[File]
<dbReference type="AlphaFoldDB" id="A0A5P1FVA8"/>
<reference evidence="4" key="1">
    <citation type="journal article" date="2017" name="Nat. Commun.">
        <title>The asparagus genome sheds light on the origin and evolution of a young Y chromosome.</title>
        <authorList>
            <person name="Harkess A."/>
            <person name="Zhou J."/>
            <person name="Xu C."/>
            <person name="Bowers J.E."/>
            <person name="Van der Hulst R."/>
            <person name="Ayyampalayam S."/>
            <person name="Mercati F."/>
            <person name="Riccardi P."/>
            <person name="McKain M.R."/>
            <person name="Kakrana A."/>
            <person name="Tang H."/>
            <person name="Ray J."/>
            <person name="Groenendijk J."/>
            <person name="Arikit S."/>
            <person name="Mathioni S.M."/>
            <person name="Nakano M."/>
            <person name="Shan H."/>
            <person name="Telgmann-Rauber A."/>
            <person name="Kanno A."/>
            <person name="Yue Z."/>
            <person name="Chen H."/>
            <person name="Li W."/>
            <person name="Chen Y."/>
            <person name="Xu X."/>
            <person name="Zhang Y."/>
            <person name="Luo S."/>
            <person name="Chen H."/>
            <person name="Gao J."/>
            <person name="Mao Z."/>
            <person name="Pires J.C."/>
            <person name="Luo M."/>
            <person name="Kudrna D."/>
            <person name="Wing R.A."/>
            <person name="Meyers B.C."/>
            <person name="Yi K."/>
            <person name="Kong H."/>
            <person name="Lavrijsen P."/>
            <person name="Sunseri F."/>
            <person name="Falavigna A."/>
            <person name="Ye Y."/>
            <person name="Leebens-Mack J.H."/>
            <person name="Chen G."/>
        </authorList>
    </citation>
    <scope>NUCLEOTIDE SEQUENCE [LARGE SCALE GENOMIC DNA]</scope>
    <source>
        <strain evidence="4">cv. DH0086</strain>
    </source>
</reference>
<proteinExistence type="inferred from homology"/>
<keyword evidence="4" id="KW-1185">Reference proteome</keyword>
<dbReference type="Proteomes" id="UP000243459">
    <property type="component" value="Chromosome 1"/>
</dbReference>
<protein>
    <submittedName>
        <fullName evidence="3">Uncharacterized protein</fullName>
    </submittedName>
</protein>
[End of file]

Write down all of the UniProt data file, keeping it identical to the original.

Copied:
<dbReference type="AlphaFoldDB" id="A0A5P1FVA8"/>
<reference evidence="4" key="1">
    <citation type="journal article" date="2017" name="Nat. Commun.">
        <title>The asparagus genome sheds light on the origin and evolution of a young Y chromosome.</title>
        <authorList>
            <person name="Harkess A."/>
            <person name="Zhou J."/>
            <person name="Xu C."/>
            <person name="Bowers J.E."/>
            <person name="Van der Hulst R."/>
            <person name="Ayyampalayam S."/>
            <person name="Mercati F."/>
            <person name="Riccardi P."/>
            <person name="McKain M.R."/>
            <person name="Kakrana A."/>
            <person name="Tang H."/>
            <person name="Ray J."/>
            <person name="Groenendijk J."/>
            <person name="Arikit S."/>
            <person name="Mathioni S.M."/>
            <person name="Nakano M."/>
            <person name="Shan H."/>
            <person name="Telgmann-Rauber A."/>
            <person name="Kanno A."/>
            <person name="Yue Z."/>
            <person name="Chen H."/>
            <person name="Li W."/>
            <person name="Chen Y."/>
            <person name="Xu X."/>
            <person name="Zhang Y."/>
            <person name="Luo S."/>
            <person name="Chen H."/>
            <person name="Gao J."/>
            <person name="Mao Z."/>
            <person name="Pires J.C."/>
            <person name="Luo M."/>
            <person name="Kudrna D."/>
            <person name="Wing R.A."/>
            <person name="Meyers B.C."/>
            <person name="Yi K."/>
            <person name="Kong H."/>
            <person name="Lavrijsen P."/>
            <person name="Sunseri F."/>
            <person name="Falavigna A."/>
            <person name="Ye Y."/>
            <person name="Leebens-Mack J.H."/>
            <person name="Chen G."/>
        </authorList>
    </citation>
    <scope>NUCLEOTIDE SEQUENCE [LARGE SCALE GENOMIC DNA]</scope>
    <source>
        <strain evidence="4">cv. DH0086</strain>
    </source>
</reference>
<proteinExistence type="inferred from homology"/>
<keyword evidence="4" id="KW-1185">Reference proteome</keyword>
<dbReference type="Proteomes" id="UP000243459">
    <property type="component" value="Chromosome 1"/>
</dbReference>
<protein>
    <submittedName>
        <fullName evidence="3">Uncharacterized protein</fullName>
    </submittedName>
</protein>